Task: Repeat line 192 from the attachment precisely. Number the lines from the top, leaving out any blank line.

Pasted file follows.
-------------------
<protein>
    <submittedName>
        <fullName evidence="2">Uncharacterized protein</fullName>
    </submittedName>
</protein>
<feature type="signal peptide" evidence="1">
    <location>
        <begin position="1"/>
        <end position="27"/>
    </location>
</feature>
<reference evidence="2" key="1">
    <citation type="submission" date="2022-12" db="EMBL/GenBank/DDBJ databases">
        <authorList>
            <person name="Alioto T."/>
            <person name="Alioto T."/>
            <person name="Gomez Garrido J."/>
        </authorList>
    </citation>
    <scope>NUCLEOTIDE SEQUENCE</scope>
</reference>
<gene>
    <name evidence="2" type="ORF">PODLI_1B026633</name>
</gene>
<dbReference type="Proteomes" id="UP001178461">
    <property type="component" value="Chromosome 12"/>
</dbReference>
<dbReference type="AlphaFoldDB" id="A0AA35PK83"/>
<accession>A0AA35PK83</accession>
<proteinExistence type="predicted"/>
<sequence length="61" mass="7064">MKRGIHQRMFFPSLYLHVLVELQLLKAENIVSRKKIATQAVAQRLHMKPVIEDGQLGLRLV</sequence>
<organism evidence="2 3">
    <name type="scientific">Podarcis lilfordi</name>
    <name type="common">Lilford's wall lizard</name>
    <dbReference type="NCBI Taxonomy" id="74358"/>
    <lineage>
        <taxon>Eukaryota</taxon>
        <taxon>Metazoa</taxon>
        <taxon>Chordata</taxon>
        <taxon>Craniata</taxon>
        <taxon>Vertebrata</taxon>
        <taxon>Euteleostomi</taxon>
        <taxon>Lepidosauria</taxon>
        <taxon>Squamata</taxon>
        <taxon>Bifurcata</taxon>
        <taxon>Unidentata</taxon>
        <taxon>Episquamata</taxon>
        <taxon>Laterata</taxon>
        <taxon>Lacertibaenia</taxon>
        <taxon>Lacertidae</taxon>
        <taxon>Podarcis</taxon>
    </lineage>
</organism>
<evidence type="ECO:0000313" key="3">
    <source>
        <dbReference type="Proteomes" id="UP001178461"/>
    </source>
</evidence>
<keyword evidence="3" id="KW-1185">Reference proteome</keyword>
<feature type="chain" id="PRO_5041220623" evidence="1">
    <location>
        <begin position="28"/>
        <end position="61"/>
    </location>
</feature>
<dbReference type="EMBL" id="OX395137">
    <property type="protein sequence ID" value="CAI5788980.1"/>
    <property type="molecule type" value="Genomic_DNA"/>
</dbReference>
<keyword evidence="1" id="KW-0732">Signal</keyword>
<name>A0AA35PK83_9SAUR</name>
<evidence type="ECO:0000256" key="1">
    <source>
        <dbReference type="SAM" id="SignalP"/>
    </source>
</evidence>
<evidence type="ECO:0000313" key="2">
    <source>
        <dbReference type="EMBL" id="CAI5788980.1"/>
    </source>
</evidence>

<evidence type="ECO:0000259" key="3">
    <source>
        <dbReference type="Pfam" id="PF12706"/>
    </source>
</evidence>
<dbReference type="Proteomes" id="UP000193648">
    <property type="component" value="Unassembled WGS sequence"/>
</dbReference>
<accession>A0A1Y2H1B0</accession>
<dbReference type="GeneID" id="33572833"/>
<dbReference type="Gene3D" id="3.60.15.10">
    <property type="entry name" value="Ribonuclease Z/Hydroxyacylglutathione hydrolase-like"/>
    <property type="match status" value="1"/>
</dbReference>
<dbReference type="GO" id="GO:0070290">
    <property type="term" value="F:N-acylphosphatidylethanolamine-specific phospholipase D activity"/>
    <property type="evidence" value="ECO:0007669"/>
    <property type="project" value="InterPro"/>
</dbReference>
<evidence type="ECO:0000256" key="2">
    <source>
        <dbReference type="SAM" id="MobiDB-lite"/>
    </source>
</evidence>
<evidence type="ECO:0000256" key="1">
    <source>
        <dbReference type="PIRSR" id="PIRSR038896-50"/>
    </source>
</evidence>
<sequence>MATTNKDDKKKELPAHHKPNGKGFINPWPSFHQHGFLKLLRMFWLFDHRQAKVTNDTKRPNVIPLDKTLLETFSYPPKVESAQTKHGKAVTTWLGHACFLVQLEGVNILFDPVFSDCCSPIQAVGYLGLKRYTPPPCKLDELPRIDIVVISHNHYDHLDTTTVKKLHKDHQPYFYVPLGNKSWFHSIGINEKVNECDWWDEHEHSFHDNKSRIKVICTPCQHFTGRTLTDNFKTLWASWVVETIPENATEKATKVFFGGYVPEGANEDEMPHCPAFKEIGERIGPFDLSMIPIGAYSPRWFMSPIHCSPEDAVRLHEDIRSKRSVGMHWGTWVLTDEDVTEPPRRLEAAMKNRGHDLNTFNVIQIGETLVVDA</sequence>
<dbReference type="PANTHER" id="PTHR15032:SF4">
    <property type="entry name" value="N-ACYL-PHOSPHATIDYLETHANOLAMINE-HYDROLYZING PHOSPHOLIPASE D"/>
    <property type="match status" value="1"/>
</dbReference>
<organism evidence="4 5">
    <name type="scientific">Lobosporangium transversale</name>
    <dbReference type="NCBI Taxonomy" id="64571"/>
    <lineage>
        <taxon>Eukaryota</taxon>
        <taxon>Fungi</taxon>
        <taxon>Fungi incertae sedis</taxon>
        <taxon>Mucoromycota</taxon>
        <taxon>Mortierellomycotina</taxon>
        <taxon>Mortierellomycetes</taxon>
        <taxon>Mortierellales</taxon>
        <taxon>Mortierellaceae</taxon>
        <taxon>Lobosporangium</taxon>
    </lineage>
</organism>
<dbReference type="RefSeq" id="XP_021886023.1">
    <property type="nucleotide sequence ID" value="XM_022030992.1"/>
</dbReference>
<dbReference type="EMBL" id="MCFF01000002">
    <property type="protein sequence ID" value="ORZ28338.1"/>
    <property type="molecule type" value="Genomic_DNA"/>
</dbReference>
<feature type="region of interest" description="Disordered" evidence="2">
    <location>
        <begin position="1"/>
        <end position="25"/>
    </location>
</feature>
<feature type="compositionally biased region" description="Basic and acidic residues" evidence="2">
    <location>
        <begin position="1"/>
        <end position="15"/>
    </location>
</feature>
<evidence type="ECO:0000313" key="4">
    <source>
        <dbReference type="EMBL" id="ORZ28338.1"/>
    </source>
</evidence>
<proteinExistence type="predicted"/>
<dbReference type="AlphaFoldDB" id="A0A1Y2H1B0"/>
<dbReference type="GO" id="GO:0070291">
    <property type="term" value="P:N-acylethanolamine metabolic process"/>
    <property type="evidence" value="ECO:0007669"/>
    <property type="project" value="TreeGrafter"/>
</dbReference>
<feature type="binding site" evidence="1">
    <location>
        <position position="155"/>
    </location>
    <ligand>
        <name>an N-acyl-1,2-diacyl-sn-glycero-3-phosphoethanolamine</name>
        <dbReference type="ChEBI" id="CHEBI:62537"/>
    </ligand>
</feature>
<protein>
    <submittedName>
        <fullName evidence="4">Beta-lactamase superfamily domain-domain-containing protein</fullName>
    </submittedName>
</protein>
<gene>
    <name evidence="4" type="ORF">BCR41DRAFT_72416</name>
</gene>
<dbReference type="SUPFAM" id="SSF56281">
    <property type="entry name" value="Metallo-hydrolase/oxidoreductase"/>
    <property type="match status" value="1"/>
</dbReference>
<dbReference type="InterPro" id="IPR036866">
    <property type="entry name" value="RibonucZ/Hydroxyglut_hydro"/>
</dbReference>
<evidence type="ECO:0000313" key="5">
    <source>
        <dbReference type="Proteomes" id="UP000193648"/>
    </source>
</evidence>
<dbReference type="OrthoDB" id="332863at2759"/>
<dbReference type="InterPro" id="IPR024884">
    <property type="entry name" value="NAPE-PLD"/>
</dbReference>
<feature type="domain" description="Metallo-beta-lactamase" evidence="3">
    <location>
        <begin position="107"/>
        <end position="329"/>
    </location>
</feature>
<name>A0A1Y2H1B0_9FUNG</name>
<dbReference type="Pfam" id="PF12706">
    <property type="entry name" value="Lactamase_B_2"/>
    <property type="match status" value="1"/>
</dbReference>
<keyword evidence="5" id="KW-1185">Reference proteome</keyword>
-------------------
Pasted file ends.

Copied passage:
<dbReference type="InterPro" id="IPR024884">